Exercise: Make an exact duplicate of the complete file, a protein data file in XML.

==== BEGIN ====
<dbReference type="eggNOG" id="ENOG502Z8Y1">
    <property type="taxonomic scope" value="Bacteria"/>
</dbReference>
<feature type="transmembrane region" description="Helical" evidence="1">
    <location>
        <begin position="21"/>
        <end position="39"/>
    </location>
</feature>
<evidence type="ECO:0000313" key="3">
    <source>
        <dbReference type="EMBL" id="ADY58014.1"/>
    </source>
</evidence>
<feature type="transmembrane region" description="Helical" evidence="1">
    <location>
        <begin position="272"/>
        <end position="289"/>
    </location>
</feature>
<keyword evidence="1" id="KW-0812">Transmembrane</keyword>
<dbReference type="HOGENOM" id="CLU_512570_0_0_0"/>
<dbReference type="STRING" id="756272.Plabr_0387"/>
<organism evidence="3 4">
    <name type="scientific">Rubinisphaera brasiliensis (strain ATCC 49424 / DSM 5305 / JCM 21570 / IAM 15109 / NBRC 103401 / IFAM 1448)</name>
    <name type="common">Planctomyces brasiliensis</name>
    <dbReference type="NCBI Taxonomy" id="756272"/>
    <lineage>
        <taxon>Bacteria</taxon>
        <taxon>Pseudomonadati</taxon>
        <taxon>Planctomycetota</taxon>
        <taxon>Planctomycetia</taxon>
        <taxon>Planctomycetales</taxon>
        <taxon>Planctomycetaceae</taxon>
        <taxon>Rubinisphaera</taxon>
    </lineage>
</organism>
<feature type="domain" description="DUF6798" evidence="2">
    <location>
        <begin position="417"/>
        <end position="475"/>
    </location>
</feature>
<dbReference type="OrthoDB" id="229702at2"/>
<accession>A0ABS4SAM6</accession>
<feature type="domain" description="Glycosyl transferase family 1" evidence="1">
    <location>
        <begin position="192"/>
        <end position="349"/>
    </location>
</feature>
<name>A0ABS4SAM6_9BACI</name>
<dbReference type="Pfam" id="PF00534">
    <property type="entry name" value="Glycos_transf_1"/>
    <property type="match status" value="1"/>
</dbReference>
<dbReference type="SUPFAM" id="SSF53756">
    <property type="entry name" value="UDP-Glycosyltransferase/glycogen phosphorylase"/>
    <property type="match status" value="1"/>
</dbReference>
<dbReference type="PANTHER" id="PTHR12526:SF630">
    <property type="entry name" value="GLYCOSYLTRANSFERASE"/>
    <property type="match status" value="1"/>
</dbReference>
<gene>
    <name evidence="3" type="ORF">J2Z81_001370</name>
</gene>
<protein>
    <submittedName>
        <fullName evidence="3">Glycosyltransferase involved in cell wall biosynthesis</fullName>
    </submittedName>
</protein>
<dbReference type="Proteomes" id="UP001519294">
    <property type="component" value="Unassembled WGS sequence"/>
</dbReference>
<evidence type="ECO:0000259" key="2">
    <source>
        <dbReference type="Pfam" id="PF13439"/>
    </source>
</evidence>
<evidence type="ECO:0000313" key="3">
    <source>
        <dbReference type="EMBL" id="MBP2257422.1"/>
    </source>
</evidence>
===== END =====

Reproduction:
<dbReference type="eggNOG" id="ENOG502Z8Y1">
    <property type="taxonomic scope" value="Bacteria"/>
</dbReference>
<feature type="transmembrane region" description="Helical" evidence="1">
    <location>
        <begin position="21"/>
        <end position="39"/>
    </location>
</feature>
<evidence type="ECO:0000313" key="3">
    <source>
        <dbReference type="EMBL" id="ADY58014.1"/>
    </source>
</evidence>
<feature type="transmembrane region" description="Helical" evidence="1">
    <location>
        <begin position="272"/>
        <end position="289"/>
    </location>
</feature>
<keyword evidence="1" id="KW-0812">Transmembrane</keyword>
<dbReference type="HOGENOM" id="CLU_512570_0_0_0"/>
<dbReference type="STRING" id="756272.Plabr_0387"/>
<organism evidence="3 4">
    <name type="scientific">Rubinisphaera brasiliensis (strain ATCC 49424 / DSM 5305 / JCM 21570 / IAM 15109 / NBRC 103401 / IFAM 1448)</name>
    <name type="common">Planctomyces brasiliensis</name>
    <dbReference type="NCBI Taxonomy" id="756272"/>
    <lineage>
        <taxon>Bacteria</taxon>
        <taxon>Pseudomonadati</taxon>
        <taxon>Planctomycetota</taxon>
        <taxon>Planctomycetia</taxon>
        <taxon>Planctomycetales</taxon>
        <taxon>Planctomycetaceae</taxon>
        <taxon>Rubinisphaera</taxon>
    </lineage>
</organism>
<feature type="domain" description="DUF6798" evidence="2">
    <location>
        <begin position="417"/>
        <end position="475"/>
    </location>
</feature>
<dbReference type="OrthoDB" id="229702at2"/>
<accession>A0ABS4SAM6</accession>
<feature type="domain" description="Glycosyl transferase family 1" evidence="1">
    <location>
        <begin position="192"/>
        <end position="349"/>
    </location>
</feature>
<name>A0ABS4SAM6_9BACI</name>
<dbReference type="Pfam" id="PF00534">
    <property type="entry name" value="Glycos_transf_1"/>
    <property type="match status" value="1"/>
</dbReference>
<dbReference type="SUPFAM" id="SSF53756">
    <property type="entry name" value="UDP-Glycosyltransferase/glycogen phosphorylase"/>
    <property type="match status" value="1"/>
</dbReference>
<dbReference type="PANTHER" id="PTHR12526:SF630">
    <property type="entry name" value="GLYCOSYLTRANSFERASE"/>
    <property type="match status" value="1"/>
</dbReference>
<gene>
    <name evidence="3" type="ORF">J2Z81_001370</name>
</gene>
<protein>
    <submittedName>
        <fullName evidence="3">Glycosyltransferase involved in cell wall biosynthesis</fullName>
    </submittedName>
</protein>
<dbReference type="Proteomes" id="UP001519294">
    <property type="component" value="Unassembled WGS sequence"/>
</dbReference>
<evidence type="ECO:0000259" key="2">
    <source>
        <dbReference type="Pfam" id="PF13439"/>
    </source>
</evidence>
<evidence type="ECO:0000313" key="3">
    <source>
        <dbReference type="EMBL" id="MBP2257422.1"/>
    </source>
</evidence>